The unemployment rate is at the lowest in almost 50 years, making the job market highly competitive for employers. Job seekers today are likely already employed and have countless job opportunities at the tips of their fingers, so it’s critical to sell top talent on the opportunity joining your team presents when you have their attention.
At Hireology’s recent human capital management event, Elevate 2018, one of the speaking sessions touched on the importance of employers developing an elevator pitch to get prospective job applicants excited about joining the team. Michelle Primm, Managing Partner at Cascade Auto Group, highlighted why her team is always prepared with an elevator pitch, and other employers should do the same – you never know when you might run into someone who could be a great fit for your team.
Traditionally, elevator pitches have been associated more with job seekers than employers. Job seekers can embrace elevator pitches to highlight their skills, experience and goals on LinkedIn, in cover letters, during interviews and anywhere else they might interact with potential employers. But in today’s applicant-driven economy, it’s just as critical for employers to have an elevator pitch to share with job seekers.
Whether your team is attending a career fair, visiting a local college or technical school, or randomly run into someone who might be a good fit for your team, you should be prepared with an elevator pitch to job seekers. Here are a few tips to develop a compelling pitch.
Keep it Brief
While most top talent today is already employed, 72% of U.S. adults keep an eye on open roles, no matter their employment status. With most of today’s top talent only passively job hunting and the abundance of ways to find new jobs – including job boards, social media, via personal connections, and more – you’ll only have a limited amount of time to sell job seekers on joining your team.
Similar to a job seeker’s elevator pitch, your pitch should be no longer than 30-60 seconds. Written out, this is equal to 70-140 words. Any longer than this and you’ll risk losing prospective applicants’ attention to other open roles. You don’t need to include every requirement and responsibility associated with your open roles, but rather, you should focus on the top selling points to get applicants excited about the opportunities your team presents.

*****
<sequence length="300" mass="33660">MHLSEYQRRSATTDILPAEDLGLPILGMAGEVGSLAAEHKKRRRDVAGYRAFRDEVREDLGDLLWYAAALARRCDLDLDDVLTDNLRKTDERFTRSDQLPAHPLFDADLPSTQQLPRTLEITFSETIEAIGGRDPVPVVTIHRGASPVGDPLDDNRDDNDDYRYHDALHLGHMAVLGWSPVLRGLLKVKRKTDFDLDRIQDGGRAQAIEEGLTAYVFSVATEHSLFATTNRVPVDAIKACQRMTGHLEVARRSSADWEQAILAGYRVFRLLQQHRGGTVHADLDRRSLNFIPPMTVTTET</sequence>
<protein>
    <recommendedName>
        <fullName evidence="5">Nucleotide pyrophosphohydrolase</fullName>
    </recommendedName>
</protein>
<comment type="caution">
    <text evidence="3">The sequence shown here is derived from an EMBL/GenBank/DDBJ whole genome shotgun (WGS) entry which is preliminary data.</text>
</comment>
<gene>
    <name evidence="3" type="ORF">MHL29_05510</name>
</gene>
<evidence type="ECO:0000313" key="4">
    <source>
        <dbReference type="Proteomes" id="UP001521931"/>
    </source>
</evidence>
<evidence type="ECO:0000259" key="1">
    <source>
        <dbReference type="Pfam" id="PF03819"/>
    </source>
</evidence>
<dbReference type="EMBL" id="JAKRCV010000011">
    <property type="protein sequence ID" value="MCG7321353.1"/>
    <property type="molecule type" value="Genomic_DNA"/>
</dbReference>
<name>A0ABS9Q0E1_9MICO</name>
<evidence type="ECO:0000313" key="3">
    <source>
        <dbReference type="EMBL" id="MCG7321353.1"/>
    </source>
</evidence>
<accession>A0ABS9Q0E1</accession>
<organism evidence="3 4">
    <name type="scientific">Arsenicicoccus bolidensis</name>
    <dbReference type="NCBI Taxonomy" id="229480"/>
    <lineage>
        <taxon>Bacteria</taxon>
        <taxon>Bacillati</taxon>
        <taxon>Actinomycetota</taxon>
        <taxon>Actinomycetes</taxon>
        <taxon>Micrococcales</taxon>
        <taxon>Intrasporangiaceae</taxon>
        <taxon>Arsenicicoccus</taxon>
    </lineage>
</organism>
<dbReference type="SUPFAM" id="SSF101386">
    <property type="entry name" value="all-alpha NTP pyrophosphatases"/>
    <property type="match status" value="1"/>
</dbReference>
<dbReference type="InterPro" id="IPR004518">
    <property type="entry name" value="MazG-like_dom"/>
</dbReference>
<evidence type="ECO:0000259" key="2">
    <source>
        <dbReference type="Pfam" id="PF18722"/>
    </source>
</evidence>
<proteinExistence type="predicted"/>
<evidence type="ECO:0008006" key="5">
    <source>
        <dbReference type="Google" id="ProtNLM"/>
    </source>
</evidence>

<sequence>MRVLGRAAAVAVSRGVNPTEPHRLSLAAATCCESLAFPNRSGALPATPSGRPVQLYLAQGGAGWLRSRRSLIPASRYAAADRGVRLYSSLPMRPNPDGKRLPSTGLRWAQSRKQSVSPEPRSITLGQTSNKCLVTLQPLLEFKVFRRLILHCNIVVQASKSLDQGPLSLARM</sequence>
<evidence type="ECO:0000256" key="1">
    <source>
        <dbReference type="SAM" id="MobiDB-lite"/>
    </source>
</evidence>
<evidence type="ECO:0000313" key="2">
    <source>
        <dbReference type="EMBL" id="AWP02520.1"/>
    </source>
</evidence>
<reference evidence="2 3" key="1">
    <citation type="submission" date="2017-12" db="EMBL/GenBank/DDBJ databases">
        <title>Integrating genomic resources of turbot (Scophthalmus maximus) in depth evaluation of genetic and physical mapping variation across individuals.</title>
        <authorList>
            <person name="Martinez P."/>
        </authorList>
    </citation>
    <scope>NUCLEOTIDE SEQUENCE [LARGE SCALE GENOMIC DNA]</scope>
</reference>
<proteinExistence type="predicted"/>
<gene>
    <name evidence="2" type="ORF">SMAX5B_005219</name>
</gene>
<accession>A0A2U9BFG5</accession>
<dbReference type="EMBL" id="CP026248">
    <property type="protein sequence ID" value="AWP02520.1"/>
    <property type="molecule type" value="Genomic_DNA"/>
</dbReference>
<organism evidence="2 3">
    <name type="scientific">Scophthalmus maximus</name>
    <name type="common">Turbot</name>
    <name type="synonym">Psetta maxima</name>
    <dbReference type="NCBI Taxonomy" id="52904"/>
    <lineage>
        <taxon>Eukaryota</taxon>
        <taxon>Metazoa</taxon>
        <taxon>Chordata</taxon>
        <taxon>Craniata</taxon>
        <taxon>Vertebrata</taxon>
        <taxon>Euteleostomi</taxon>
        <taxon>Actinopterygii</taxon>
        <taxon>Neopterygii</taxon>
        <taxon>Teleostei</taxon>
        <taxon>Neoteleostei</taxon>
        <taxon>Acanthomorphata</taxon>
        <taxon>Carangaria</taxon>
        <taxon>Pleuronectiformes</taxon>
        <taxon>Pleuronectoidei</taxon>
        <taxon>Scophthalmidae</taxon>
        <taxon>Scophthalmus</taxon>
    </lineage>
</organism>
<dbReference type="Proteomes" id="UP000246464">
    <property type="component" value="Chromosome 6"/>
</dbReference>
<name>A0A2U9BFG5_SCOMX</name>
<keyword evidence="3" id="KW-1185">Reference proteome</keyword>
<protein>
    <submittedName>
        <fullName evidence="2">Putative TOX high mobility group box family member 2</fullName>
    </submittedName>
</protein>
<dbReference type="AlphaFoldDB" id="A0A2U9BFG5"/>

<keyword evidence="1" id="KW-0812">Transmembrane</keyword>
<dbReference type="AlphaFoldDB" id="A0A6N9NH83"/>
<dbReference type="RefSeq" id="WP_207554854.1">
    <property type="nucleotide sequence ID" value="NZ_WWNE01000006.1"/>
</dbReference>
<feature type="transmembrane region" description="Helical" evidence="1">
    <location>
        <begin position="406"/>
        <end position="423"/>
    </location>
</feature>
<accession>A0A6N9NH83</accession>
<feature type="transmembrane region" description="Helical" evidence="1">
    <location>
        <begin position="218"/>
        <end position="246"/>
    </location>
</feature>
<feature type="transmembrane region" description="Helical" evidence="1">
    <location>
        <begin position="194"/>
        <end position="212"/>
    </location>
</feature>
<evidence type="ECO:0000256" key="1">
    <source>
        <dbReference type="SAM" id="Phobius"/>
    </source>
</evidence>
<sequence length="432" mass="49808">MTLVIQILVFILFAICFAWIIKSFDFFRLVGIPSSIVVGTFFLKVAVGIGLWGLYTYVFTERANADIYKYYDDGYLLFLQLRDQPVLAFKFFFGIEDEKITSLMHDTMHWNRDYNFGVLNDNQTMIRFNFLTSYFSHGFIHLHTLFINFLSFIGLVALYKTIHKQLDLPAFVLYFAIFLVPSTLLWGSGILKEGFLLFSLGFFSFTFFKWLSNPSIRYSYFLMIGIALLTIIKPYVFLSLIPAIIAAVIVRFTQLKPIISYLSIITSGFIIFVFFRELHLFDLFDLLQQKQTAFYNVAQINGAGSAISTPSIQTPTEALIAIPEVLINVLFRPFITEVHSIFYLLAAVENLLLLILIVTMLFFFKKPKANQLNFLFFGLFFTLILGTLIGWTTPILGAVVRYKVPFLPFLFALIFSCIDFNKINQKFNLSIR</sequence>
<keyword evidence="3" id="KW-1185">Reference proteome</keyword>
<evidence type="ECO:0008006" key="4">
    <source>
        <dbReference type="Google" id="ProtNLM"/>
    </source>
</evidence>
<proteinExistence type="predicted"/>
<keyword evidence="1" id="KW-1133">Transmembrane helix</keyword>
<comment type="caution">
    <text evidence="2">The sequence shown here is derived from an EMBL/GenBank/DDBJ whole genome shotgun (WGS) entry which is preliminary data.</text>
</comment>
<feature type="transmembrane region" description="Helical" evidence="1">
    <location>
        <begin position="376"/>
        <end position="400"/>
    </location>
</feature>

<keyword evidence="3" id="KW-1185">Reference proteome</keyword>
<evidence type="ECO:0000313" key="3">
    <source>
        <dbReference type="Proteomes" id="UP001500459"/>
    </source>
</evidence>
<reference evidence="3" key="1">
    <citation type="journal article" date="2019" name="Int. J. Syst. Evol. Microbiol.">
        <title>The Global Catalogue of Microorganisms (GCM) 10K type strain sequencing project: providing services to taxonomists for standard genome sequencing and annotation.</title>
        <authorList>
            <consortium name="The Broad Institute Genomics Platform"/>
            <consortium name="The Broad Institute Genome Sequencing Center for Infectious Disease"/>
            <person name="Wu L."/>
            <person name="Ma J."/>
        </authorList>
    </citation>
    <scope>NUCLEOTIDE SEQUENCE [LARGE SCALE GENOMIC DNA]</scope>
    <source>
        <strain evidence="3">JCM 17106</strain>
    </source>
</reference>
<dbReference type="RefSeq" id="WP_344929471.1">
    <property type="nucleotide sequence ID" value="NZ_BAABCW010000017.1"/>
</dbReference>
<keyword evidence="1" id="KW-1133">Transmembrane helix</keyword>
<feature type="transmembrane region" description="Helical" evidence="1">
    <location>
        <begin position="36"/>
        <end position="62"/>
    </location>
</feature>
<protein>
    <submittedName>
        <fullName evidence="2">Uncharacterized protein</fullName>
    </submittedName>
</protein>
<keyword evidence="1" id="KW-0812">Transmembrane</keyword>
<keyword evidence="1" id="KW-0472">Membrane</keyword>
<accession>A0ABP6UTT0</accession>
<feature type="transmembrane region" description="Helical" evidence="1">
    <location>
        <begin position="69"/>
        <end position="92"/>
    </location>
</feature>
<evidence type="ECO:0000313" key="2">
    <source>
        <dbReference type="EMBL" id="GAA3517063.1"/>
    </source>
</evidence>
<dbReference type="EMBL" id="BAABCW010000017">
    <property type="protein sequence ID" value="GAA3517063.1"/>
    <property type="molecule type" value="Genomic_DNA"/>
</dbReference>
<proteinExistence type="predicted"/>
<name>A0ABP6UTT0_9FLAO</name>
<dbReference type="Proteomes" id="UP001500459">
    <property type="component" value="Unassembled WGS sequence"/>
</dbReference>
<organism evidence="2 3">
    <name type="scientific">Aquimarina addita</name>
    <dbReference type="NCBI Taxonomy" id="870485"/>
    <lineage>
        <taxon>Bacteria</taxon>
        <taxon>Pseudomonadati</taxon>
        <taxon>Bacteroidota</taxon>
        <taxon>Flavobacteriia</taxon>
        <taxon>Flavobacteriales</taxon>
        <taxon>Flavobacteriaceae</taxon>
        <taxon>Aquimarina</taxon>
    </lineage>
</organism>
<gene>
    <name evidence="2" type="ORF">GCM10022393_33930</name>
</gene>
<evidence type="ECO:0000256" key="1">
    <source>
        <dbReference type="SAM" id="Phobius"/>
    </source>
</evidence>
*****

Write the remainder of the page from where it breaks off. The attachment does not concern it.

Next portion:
Highlight Your Benefits
With such a brief window to capture job seekers’ attention, your elevator pitch should immediately answer the “What’s in it for me?” question by listing your benefits. These can include a brief overview of your culture – such as whether you’re family-oriented, dedicated to diversity or other aspects of your culture – opportunities for growth, vacation time, retirement benefits, your commitment to work-life balance, and more. By quickly highlighting any benefits you offer, qualified talent will be eager to apply to your open roles.
Share Details on Long-Term Career Growth
Job seekers often include an overview of their goals in their elevator pitches. You can use this part of the pitch to discuss your company’s growth goals, career paths on your team and how you invest in employees’ continued growth. If a job seeker is interested in a particular role, walk the job seeker through your career path for that department so they can envision a long-term career with your team. Also highlight any resources your team has for employee growth and development, such as training sessions, certification reimbursement, and more.
Prepare for Next Steps
Once you get prospective applicants on the hook with a compelling elevator pitch, you should be ready to move forward with next steps for those who are a fit. If you don’t move quickly, you risk losing top talent to other job opportunities in today’s competitive job market.
Always have business cards on hand to share with job seekers if you meet them in person at a job fair or elsewhere. And whether you meet with strong prospective applicants in person, talk to them on the phone, or send them a LinkedIn message or email, try scheduling interviews as soon as possible to keep candidates engaged. Hireology data found that 33% of recent hires found new roles within two weeks of starting their job search, and another 26% secured new roles between two weeks and one month after starting the search. By moving the hiring process along quickly after you make initial contact with job seekers, you’ll be more likely to hire qualified candidates before your competitors do.
An elevator pitch is one of many important pieces in a successful hiring strategy. For additional tips on engaging top talent at a time of record-low unemployment read our resource, “The Hireology Employment Brand Playbook.”